Cleanness

The precautions for cleanness, as previously mentioned, must be strickly followed.

Automatic Polishing

High quality preparation of most metallographic specimens often can be expedited by the use of automatic polishers. Automatic polishing equipment usually allows the preparation of several specimens simultaneously. Some methods of specimen preparation can be done only with automatic polishers, such as remote polishing of radioactive materials, chemical-mechanical polishing, and polishing in special atmospheres. There is no ideal automatic polisher; each has its merits and shortcomings and each metallographer must determine which is best for his particular requirements.

Polishing Cloths

The requirements of any good polishing cloth include the ability to hold an abrasive, long life, absence of any foreign material that may cause scratches, and absence of any processing chemicals that may react with the specimen.

A cloth without nap or with a very low nap is preferred for the preliminary or rough polishing operation. The absence of nap ensures maximum contact with the polishing abrasive, and results in fast cutting with minimum of relief. The cloths most frequently used are canvas, low-nap, cotton, nylon, silk and Pelon. These cloths are stretched tight on the laps and fastened securely, usually by a band-type clamp. Some cloths are available with a contact adhesive on the back, which greatly simplifies installation on the wheel. After installation, the cloths are charged with the appropriate abrasive (usually in sizes from 15 microns down to 1 microns) and carrier. Rough polishing is usually done with the laps rotating at 500 to 600 rpm. Cloths with a medium or high nap are ordinarily used on slow rotating laps (less than 300 rpm) for intermediate and final polishing. Felt or billiard cloths (100 % virgin wool), used with 0.3 micron aluminium oxide or other comparable abrasive, are excelent for intermediate polishing of soft metals (most nonferrous alloys and low carbon steels) and final polishing of hard materials (such as hardened alloy steels). One of the most popular cloths for final polishing of most metals is composed of densely packed, vertically aligned, synthetic fibres bonded to a suitable backing. For some metals or for particular types of polishing, other cloths, such as velvets, satins, cashmeres or cottons, may be required. The ability to select the proper combination of cloth, abrasive, carrier, polishing speed (rotational speed of the polishing wheel), and pressure applied can be acquired only by experience.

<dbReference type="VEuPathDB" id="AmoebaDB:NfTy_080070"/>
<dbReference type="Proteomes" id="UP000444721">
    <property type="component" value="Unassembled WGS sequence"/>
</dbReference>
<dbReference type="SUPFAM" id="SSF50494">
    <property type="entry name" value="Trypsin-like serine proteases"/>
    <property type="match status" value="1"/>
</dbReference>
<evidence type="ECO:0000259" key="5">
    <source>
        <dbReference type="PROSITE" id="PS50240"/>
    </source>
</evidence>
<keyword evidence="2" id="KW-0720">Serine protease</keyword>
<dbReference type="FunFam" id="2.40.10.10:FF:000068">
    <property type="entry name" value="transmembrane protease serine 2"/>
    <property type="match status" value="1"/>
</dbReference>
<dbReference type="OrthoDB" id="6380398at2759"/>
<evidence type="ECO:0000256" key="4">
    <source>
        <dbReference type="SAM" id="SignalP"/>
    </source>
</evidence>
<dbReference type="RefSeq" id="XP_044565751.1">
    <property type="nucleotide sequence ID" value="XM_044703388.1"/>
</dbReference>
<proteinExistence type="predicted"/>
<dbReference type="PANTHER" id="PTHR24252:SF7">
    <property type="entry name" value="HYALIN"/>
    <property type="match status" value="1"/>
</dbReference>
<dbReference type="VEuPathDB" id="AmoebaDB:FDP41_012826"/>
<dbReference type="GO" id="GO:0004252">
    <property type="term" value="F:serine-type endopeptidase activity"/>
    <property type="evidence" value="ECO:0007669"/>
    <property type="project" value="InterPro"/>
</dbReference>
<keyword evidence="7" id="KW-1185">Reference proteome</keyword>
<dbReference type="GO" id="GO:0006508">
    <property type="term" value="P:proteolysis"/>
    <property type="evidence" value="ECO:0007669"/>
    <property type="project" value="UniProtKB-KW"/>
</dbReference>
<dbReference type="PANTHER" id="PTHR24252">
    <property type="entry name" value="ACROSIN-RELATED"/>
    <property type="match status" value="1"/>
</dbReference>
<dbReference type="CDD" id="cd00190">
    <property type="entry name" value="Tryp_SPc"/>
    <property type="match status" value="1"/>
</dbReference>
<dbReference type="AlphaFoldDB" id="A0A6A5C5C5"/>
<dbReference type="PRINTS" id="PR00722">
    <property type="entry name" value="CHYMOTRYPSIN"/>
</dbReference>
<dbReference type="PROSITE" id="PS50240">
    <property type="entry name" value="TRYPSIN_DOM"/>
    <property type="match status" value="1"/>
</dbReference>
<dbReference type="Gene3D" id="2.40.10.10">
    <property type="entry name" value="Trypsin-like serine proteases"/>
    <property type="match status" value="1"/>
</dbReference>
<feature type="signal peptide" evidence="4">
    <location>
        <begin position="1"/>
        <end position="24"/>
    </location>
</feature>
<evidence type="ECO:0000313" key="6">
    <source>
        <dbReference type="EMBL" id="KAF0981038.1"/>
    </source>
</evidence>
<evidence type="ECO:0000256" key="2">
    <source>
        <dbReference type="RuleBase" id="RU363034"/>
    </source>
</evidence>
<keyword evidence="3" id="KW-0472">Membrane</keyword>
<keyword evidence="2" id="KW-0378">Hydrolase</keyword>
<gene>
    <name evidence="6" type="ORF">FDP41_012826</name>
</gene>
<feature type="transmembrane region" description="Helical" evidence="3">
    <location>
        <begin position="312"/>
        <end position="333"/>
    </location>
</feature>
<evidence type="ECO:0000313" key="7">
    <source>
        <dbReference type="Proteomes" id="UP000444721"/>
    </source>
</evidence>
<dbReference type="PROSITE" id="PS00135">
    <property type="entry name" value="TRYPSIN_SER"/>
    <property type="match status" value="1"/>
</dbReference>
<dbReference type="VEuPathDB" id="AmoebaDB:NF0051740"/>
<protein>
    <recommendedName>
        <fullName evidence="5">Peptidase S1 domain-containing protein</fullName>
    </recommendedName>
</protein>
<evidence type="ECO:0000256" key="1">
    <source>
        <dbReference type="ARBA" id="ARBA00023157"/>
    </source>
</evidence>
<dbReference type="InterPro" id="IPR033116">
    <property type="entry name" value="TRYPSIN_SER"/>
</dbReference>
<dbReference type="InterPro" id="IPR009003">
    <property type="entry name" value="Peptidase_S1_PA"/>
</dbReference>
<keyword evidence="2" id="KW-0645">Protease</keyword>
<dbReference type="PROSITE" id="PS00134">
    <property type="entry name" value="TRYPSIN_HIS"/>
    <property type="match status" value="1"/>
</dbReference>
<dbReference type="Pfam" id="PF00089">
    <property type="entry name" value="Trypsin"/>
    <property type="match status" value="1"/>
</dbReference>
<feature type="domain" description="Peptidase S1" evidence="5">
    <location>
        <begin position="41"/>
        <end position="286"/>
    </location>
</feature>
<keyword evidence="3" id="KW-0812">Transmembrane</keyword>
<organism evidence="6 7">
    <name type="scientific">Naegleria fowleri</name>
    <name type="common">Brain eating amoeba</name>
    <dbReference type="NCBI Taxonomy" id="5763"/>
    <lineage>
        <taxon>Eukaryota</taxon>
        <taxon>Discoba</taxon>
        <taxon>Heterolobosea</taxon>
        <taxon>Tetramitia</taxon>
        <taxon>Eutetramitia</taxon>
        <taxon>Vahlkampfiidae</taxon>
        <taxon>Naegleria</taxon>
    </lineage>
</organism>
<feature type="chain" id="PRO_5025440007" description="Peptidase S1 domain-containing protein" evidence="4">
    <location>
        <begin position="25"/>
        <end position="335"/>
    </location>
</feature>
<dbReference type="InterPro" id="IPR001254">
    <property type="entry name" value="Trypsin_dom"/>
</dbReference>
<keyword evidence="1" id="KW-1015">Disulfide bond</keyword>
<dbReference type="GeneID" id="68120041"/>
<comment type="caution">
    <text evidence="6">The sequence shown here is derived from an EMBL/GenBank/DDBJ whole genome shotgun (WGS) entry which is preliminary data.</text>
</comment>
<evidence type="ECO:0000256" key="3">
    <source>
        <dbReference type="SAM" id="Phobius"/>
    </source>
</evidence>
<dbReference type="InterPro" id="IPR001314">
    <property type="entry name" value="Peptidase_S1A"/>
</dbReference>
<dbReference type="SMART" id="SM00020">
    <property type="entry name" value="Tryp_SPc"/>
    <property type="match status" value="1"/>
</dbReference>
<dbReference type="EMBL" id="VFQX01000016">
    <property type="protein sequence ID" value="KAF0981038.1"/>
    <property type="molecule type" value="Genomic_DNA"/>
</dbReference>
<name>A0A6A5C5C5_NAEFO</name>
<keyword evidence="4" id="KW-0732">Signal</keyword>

Polishing Abrasives

Polishing usually involves the use one or more of five types of abrasive: aluminium oxide (Al2O3), magnesium oxide (MgO), chromic oxide (Cr2O3), iron oxide (Fe2O3), and diamond compound. With the exception of diamond compound these abrasives are normally used in a distilled water suspension, but if the metal to be polished is not compatible with water, other suspensions, such as ethylene glycol, alcohol, kerosine or glycerin, may be required. The diamond compounds should be extended only with the carrier recommended by the manufacturer.